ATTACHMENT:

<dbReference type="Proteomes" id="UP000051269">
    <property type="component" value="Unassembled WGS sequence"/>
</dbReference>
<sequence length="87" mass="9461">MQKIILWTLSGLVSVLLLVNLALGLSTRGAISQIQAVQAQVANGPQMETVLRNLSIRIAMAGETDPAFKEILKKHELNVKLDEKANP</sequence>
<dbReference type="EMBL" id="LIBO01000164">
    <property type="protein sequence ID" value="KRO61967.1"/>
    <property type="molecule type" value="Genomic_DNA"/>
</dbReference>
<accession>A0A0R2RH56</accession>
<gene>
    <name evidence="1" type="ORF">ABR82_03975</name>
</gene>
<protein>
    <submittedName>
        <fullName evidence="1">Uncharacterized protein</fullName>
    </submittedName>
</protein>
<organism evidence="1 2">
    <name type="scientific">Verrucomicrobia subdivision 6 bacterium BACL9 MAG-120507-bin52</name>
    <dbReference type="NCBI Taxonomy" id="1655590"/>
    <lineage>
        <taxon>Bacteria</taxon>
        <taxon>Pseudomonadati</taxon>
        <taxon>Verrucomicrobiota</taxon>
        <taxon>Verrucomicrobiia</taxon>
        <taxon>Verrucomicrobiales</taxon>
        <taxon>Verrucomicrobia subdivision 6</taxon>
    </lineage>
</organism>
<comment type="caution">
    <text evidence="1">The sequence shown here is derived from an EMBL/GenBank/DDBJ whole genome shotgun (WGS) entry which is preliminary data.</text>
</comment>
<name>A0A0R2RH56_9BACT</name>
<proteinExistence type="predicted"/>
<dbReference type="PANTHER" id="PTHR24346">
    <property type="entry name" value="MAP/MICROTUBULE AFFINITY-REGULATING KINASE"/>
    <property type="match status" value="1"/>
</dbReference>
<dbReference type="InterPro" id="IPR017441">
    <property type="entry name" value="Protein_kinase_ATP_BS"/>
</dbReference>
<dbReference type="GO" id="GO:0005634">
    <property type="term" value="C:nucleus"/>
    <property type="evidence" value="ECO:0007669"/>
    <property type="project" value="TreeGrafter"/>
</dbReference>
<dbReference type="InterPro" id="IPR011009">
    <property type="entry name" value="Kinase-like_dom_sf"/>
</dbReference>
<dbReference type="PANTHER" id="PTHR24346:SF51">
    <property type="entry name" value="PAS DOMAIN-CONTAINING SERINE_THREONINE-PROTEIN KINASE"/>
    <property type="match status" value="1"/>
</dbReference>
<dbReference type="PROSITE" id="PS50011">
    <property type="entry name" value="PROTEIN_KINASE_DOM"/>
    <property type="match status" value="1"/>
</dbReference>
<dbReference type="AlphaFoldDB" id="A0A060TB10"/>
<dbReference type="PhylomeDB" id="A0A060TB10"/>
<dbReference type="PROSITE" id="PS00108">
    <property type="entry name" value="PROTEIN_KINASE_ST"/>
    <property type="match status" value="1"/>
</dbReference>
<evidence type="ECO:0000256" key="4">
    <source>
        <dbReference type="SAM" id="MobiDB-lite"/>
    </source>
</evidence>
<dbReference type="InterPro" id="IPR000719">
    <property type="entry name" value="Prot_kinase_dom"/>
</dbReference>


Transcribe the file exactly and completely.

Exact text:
<dbReference type="Proteomes" id="UP000051269">
    <property type="component" value="Unassembled WGS sequence"/>
</dbReference>
<sequence length="87" mass="9461">MQKIILWTLSGLVSVLLLVNLALGLSTRGAISQIQAVQAQVANGPQMETVLRNLSIRIAMAGETDPAFKEILKKHELNVKLDEKANP</sequence>
<dbReference type="EMBL" id="LIBO01000164">
    <property type="protein sequence ID" value="KRO61967.1"/>
    <property type="molecule type" value="Genomic_DNA"/>
</dbReference>
<accession>A0A0R2RH56</accession>
<gene>
    <name evidence="1" type="ORF">ABR82_03975</name>
</gene>
<protein>
    <submittedName>
        <fullName evidence="1">Uncharacterized protein</fullName>
    </submittedName>
</protein>
<organism evidence="1 2">
    <name type="scientific">Verrucomicrobia subdivision 6 bacterium BACL9 MAG-120507-bin52</name>
    <dbReference type="NCBI Taxonomy" id="1655590"/>
    <lineage>
        <taxon>Bacteria</taxon>
        <taxon>Pseudomonadati</taxon>
        <taxon>Verrucomicrobiota</taxon>
        <taxon>Verrucomicrobiia</taxon>
        <taxon>Verrucomicrobiales</taxon>
        <taxon>Verrucomicrobia subdivision 6</taxon>
    </lineage>
</organism>
<comment type="caution">
    <text evidence="1">The sequence shown here is derived from an EMBL/GenBank/DDBJ whole genome shotgun (WGS) entry which is preliminary data.</text>
</comment>
<name>A0A0R2RH56_9BACT</name>
<proteinExistence type="predicted"/>
<dbReference type="PANTHER" id="PTHR24346">
    <property type="entry name" value="MAP/MICROTUBULE AFFINITY-REGULATING KINASE"/>
    <property type="match status" value="1"/>
</dbReference>
<dbReference type="InterPro" id="IPR017441">
    <property type="entry name" value="Protein_kinase_ATP_BS"/>
</dbReference>
<dbReference type="GO" id="GO:0005634">
    <property type="term" value="C:nucleus"/>
    <property type="evidence" value="ECO:0007669"/>
    <property type="project" value="TreeGrafter"/>
</dbReference>
<dbReference type="InterPro" id="IPR011009">
    <property type="entry name" value="Kinase-like_dom_sf"/>
</dbReference>
<dbReference type="PANTHER" id="PTHR24346:SF51">
    <property type="entry name" value="PAS DOMAIN-CONTAINING SERINE_THREONINE-PROTEIN KINASE"/>
    <property type="match status" value="1"/>
</dbReference>
<dbReference type="PROSITE" id="PS50011">
    <property type="entry name" value="PROTEIN_KINASE_DOM"/>
    <property type="match status" value="1"/>
</dbReference>
<dbReference type="AlphaFoldDB" id="A0A060TB10"/>
<dbReference type="PhylomeDB" id="A0A060TB10"/>
<dbReference type="PROSITE" id="PS00108">
    <property type="entry name" value="PROTEIN_KINASE_ST"/>
    <property type="match status" value="1"/>
</dbReference>
<evidence type="ECO:0000256" key="4">
    <source>
        <dbReference type="SAM" id="MobiDB-lite"/>
    </source>
</evidence>
<dbReference type="InterPro" id="IPR000719">
    <property type="entry name" value="Prot_kinase_dom"/>
</dbReference>